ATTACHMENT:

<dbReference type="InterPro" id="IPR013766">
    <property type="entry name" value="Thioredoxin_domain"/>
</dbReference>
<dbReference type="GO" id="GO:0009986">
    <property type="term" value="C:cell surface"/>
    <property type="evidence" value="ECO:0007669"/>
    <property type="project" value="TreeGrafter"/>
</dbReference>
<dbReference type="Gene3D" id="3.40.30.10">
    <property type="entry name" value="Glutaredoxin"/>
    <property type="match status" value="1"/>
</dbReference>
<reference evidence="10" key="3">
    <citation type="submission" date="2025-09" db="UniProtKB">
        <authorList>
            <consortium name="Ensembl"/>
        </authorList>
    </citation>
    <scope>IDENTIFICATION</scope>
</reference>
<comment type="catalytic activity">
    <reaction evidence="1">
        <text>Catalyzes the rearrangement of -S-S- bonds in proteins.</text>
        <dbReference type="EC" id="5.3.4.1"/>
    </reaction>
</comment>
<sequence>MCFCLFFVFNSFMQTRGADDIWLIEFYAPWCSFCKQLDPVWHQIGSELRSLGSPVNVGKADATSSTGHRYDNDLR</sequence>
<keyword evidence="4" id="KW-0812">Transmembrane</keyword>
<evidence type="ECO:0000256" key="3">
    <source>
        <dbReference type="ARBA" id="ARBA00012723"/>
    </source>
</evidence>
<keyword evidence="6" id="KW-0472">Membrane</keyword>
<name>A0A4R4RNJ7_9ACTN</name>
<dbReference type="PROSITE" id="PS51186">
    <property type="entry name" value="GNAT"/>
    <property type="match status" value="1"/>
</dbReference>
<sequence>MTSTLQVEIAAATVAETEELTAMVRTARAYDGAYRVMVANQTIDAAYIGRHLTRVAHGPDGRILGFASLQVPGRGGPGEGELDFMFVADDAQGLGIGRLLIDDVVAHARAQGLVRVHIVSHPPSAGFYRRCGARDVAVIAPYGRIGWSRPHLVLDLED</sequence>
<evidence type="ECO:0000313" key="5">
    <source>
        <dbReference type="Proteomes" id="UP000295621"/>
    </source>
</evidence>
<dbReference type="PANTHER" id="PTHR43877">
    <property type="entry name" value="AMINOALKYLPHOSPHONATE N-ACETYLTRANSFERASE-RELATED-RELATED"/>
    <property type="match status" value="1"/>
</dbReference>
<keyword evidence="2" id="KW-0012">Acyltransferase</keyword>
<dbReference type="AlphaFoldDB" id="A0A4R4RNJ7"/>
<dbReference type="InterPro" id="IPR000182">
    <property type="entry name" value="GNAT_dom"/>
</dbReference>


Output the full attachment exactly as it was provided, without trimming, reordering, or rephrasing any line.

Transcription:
<dbReference type="InterPro" id="IPR013766">
    <property type="entry name" value="Thioredoxin_domain"/>
</dbReference>
<dbReference type="GO" id="GO:0009986">
    <property type="term" value="C:cell surface"/>
    <property type="evidence" value="ECO:0007669"/>
    <property type="project" value="TreeGrafter"/>
</dbReference>
<dbReference type="Gene3D" id="3.40.30.10">
    <property type="entry name" value="Glutaredoxin"/>
    <property type="match status" value="1"/>
</dbReference>
<reference evidence="10" key="3">
    <citation type="submission" date="2025-09" db="UniProtKB">
        <authorList>
            <consortium name="Ensembl"/>
        </authorList>
    </citation>
    <scope>IDENTIFICATION</scope>
</reference>
<comment type="catalytic activity">
    <reaction evidence="1">
        <text>Catalyzes the rearrangement of -S-S- bonds in proteins.</text>
        <dbReference type="EC" id="5.3.4.1"/>
    </reaction>
</comment>
<sequence>MCFCLFFVFNSFMQTRGADDIWLIEFYAPWCSFCKQLDPVWHQIGSELRSLGSPVNVGKADATSSTGHRYDNDLR</sequence>
<keyword evidence="4" id="KW-0812">Transmembrane</keyword>
<evidence type="ECO:0000256" key="3">
    <source>
        <dbReference type="ARBA" id="ARBA00012723"/>
    </source>
</evidence>
<keyword evidence="6" id="KW-0472">Membrane</keyword>
<name>A0A4R4RNJ7_9ACTN</name>
<dbReference type="PROSITE" id="PS51186">
    <property type="entry name" value="GNAT"/>
    <property type="match status" value="1"/>
</dbReference>
<sequence>MTSTLQVEIAAATVAETEELTAMVRTARAYDGAYRVMVANQTIDAAYIGRHLTRVAHGPDGRILGFASLQVPGRGGPGEGELDFMFVADDAQGLGIGRLLIDDVVAHARAQGLVRVHIVSHPPSAGFYRRCGARDVAVIAPYGRIGWSRPHLVLDLED</sequence>
<evidence type="ECO:0000313" key="5">
    <source>
        <dbReference type="Proteomes" id="UP000295621"/>
    </source>
</evidence>
<dbReference type="PANTHER" id="PTHR43877">
    <property type="entry name" value="AMINOALKYLPHOSPHONATE N-ACETYLTRANSFERASE-RELATED-RELATED"/>
    <property type="match status" value="1"/>
</dbReference>
<keyword evidence="2" id="KW-0012">Acyltransferase</keyword>
<dbReference type="AlphaFoldDB" id="A0A4R4RNJ7"/>
<dbReference type="InterPro" id="IPR000182">
    <property type="entry name" value="GNAT_dom"/>
</dbReference>